“To speak up for truth, you need an organization like ANCA to basically push back and highlight truth when others try to cover it up,” said Esrailian. “It’s been incredible to see how the ANCA has rallied, not just behind our film, but for Armenians everywhere, everytime there is an issue that requires organization and support, and I’ve been really impressed by the passion and dedication of the volunteers, as well as the staff, throughout the country.” said Esrailian. He continued to reflect, “I’ve had the privilege of seeing the team in Los Angeles and DC and the entire Eastern Region work together—they all have different skill-sets and areas of emphasis, but the core commonality is Armenian pride and wanting to do right by the Armenian nation, as a diaspora and as a Republic.”

Esrailian, like many diasporan Armenians, is a descendant of Genocide survivors, but has quite an uncommon story—his maternal great grandfather sang in the Gomidas choir alongside the legendary composer. As a result of being entrusted with this mission, Esrailian now feels further connected to his Armenian roots and thanks Mr. Kerkorian for that gift.

“I’m so grateful to Mr. Kerkorian for really taking charge and compelling us to make this film, because if it wasn’t for him, I’d have less of a connection to my heritage, being born in the United States and being very assimilated—even though I’m from a proud Armenian family,” said Esrailian.

That reconnection was one of Kerkorian’s main goals. Esrailian continues, “He basically wanted us to create that same spirit for everyone. He viewed the film as a living museum that would stand the test of time. People were always asking him to support a museum, but he believed the movie would be the museum—one that you go to as many times as you want, that will be there long after physical structures crumble.”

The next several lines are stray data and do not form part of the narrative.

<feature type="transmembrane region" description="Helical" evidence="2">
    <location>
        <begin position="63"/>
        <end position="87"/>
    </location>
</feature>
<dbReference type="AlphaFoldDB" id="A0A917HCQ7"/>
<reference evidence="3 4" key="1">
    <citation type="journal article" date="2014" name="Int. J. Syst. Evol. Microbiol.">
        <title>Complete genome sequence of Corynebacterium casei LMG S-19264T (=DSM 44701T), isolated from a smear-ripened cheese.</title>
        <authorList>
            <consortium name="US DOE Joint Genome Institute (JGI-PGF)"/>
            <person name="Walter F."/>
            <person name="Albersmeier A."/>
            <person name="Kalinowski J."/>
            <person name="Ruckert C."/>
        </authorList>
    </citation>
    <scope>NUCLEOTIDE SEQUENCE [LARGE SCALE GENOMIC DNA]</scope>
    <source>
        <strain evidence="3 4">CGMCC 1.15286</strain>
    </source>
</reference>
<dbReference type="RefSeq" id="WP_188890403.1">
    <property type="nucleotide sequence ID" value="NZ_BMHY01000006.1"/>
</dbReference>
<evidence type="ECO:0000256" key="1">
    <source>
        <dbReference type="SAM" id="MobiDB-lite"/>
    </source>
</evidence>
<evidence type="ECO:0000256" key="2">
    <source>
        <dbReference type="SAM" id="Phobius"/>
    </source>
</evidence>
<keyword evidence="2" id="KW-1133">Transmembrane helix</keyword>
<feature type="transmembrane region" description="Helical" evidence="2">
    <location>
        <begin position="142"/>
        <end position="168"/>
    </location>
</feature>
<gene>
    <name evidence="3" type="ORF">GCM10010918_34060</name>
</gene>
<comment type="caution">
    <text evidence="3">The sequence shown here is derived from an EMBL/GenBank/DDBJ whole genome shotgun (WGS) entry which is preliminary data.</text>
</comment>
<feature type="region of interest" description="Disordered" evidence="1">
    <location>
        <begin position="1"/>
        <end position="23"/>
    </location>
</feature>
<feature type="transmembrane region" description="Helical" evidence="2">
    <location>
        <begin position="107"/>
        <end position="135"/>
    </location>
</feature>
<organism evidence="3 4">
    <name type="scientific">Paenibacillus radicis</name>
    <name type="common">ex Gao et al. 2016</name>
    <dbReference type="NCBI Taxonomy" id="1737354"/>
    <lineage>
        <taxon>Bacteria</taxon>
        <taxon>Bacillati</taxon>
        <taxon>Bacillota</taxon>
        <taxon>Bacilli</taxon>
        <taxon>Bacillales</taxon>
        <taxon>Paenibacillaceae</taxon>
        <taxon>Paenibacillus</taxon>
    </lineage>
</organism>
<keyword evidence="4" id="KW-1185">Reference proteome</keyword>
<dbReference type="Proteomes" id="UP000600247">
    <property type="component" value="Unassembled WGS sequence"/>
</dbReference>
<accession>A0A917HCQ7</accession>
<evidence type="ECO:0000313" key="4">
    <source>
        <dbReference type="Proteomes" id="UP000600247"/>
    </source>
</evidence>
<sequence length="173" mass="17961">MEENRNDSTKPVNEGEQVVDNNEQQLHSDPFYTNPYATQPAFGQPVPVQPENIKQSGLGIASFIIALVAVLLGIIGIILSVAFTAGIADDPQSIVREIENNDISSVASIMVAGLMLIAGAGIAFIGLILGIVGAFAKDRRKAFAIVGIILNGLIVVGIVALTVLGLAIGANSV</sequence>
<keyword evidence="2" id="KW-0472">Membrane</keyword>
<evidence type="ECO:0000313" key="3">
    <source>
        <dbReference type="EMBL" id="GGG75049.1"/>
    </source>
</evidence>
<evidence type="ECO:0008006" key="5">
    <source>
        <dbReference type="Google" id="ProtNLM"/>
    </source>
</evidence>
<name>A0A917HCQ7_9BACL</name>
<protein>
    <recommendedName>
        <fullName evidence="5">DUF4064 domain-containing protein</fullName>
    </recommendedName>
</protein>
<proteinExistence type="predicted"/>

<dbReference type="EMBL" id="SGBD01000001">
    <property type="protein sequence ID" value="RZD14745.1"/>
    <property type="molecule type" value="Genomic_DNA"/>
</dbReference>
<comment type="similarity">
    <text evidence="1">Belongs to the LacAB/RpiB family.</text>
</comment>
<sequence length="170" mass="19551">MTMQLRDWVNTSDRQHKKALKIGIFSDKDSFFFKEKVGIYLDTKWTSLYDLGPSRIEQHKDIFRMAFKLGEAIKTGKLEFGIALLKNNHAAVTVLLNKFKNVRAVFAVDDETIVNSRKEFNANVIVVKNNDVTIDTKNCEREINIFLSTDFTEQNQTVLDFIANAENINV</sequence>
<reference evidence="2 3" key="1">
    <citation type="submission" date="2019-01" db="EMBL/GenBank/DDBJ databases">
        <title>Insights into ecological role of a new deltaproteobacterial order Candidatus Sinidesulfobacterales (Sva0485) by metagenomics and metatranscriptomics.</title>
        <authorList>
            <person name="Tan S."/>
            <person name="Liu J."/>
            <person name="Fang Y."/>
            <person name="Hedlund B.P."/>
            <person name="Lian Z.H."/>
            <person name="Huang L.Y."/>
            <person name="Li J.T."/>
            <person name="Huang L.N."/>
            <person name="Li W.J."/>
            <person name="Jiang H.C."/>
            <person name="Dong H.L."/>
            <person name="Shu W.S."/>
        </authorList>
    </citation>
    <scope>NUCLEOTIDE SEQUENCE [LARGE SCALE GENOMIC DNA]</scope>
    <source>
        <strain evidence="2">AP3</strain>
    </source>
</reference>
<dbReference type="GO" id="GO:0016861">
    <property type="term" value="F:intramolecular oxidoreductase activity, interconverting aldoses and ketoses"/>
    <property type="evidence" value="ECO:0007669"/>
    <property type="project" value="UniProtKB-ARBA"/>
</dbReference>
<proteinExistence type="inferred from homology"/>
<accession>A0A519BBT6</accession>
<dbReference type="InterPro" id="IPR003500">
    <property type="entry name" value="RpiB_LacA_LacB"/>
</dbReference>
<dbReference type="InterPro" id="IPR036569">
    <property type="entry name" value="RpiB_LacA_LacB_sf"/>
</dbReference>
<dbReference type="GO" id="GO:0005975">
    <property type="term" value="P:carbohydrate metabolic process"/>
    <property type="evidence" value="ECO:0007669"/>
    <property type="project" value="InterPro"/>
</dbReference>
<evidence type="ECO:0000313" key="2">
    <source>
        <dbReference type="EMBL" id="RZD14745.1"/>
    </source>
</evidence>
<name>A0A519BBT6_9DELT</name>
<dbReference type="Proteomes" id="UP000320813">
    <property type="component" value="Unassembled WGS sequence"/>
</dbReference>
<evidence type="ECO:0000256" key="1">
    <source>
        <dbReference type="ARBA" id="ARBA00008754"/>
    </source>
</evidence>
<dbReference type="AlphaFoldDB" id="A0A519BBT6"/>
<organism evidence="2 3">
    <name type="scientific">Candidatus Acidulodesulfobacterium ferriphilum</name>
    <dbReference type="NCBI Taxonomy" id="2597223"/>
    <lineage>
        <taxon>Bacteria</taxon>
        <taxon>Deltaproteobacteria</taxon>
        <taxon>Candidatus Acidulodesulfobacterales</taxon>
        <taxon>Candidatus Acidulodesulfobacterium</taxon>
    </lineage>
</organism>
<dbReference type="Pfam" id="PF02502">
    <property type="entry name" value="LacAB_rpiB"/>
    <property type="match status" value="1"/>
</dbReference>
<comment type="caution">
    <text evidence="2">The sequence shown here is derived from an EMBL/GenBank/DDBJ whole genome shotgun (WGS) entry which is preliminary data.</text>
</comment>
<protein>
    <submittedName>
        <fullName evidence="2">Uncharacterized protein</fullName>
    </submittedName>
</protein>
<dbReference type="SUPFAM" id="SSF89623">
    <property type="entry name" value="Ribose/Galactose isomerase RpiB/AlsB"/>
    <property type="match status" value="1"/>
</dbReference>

The filmmakers were also very mindful about the use of the film as a historic education tool. “It’s just a window into our history. It’s not meant to replace history books or further scholarship. It’s meant to stimulate interest and hopefully instill a sense of pride,” said Esrailian, underscoring Mr. Kerkorian’s wishes to reconnect Armenians with their heritage.

With countless young Armenians rediscovering their identity and connecting with one another more than ever before, Esrailian believes this is already taking place. “I really feel like the impact of ANCA is going to be even further amplified in the next generation. We have so many Armenians that are now becoming more engaged with their heritage—with the help of technology enabling people to better connect with one another and allow for more collaboration going forward, the potential for an organization like the ANCA is limitless… I think the best is yet to come.”

Having worked in lock step with the ANCA in the entire campaign surrounding both films, Esrailian has an even deeper respect and understanding for the organization.

“I see, now more than ever, how challenging the day to day work is for the ANCA. Truly, you can tell that there is a wall of opposition against Armenians. But I also like to see the glass as half full… we have clearly shown that we’ve made progress. A perfect example being the Smithsonian, and how several years ago the Armenian Orphan Rug was not allowed to be displayed. And now, we were able to be part of the Smithsonian Festival, with both films, with discussion and full elaboration on the facts of the Genocide. That’s a dramatic shift, and I have no doubt that everything the ANCA and Armenians around the world did to support the film has made a difference. People are talking about it.”

And while the back-to-back release of both “The Promise” and the subsequent documentary “Intent to Destroy” were the main focus of the public-facing awareness campaign, Esrailian was simultaneously also hard at work establishing The Promise Institute for Human Rights at UCLA with colleagues, at the behest of Mr. Kerkorian.